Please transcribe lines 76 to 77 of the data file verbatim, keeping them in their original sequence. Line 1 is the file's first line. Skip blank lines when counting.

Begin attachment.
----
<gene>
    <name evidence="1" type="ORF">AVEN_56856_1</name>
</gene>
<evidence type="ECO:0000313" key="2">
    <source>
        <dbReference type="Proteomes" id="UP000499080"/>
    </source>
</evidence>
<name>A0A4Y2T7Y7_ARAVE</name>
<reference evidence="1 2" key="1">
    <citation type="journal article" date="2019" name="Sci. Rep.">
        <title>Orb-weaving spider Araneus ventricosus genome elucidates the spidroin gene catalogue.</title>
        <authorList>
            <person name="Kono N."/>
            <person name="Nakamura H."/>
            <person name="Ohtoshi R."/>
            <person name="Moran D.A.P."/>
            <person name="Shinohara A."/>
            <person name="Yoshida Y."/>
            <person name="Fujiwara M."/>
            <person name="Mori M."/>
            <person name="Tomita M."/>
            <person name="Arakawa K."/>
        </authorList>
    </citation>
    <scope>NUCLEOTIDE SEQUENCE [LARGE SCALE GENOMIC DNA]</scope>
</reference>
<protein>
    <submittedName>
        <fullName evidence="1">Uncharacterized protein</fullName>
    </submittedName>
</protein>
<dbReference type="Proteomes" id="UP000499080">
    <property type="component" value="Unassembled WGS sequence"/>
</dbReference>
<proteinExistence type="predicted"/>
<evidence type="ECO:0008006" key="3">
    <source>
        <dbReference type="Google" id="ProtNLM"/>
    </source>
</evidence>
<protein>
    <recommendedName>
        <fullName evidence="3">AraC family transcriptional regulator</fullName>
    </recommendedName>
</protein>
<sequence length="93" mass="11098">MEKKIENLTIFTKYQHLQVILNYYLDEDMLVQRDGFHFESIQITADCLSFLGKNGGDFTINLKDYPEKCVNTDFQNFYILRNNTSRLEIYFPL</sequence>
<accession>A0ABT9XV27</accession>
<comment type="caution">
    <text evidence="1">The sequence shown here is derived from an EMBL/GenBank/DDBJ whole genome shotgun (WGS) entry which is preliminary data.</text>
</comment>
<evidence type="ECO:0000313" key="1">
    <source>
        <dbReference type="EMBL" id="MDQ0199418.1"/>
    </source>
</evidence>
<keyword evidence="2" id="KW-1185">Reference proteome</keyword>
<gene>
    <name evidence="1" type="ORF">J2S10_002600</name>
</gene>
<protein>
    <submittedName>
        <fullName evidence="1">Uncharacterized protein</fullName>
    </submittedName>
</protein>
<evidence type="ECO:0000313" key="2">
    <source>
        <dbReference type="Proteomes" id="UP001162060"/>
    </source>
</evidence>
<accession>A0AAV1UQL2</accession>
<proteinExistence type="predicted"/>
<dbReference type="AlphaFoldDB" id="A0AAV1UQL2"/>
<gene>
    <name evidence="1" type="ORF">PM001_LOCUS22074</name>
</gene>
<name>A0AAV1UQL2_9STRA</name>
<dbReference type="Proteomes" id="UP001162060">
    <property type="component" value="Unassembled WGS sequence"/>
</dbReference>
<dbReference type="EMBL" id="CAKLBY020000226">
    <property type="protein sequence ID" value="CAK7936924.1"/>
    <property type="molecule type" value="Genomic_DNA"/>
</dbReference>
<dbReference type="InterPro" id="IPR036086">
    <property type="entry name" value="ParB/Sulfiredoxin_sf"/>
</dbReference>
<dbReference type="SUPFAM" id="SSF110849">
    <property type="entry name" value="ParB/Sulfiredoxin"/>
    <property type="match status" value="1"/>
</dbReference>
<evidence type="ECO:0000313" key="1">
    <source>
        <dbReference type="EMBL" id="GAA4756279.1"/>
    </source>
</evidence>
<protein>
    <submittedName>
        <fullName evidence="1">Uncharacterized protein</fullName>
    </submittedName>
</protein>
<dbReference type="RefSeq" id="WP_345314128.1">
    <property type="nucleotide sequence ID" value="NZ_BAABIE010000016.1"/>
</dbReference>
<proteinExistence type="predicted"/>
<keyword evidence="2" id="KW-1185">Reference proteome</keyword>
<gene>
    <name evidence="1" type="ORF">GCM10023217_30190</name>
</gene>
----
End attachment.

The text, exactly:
</gene>
<name>A0AAV1UQL2_9STRA</name>